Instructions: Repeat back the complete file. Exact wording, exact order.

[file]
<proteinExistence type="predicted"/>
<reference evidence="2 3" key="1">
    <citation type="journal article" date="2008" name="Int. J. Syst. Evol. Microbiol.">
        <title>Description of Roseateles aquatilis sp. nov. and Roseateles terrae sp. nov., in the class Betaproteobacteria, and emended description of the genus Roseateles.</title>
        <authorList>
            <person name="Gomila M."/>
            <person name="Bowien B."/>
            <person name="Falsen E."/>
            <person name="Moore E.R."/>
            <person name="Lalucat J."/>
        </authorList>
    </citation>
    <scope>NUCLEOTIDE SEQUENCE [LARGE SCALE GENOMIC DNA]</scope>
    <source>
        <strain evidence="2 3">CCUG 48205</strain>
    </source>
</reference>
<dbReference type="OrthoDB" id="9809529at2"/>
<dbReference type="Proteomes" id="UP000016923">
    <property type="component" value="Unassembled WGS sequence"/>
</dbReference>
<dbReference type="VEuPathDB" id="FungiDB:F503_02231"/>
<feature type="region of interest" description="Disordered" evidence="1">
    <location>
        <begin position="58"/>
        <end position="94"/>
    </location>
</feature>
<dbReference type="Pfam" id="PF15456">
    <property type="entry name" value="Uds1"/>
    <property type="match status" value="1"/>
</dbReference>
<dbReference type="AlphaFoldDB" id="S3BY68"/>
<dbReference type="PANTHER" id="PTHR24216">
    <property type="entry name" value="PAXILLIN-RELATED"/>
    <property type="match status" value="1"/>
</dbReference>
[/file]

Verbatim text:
<proteinExistence type="predicted"/>
<reference evidence="2 3" key="1">
    <citation type="journal article" date="2008" name="Int. J. Syst. Evol. Microbiol.">
        <title>Description of Roseateles aquatilis sp. nov. and Roseateles terrae sp. nov., in the class Betaproteobacteria, and emended description of the genus Roseateles.</title>
        <authorList>
            <person name="Gomila M."/>
            <person name="Bowien B."/>
            <person name="Falsen E."/>
            <person name="Moore E.R."/>
            <person name="Lalucat J."/>
        </authorList>
    </citation>
    <scope>NUCLEOTIDE SEQUENCE [LARGE SCALE GENOMIC DNA]</scope>
    <source>
        <strain evidence="2 3">CCUG 48205</strain>
    </source>
</reference>
<dbReference type="OrthoDB" id="9809529at2"/>
<dbReference type="Proteomes" id="UP000016923">
    <property type="component" value="Unassembled WGS sequence"/>
</dbReference>
<dbReference type="VEuPathDB" id="FungiDB:F503_02231"/>
<feature type="region of interest" description="Disordered" evidence="1">
    <location>
        <begin position="58"/>
        <end position="94"/>
    </location>
</feature>
<dbReference type="Pfam" id="PF15456">
    <property type="entry name" value="Uds1"/>
    <property type="match status" value="1"/>
</dbReference>
<dbReference type="AlphaFoldDB" id="S3BY68"/>
<dbReference type="PANTHER" id="PTHR24216">
    <property type="entry name" value="PAXILLIN-RELATED"/>
    <property type="match status" value="1"/>
</dbReference>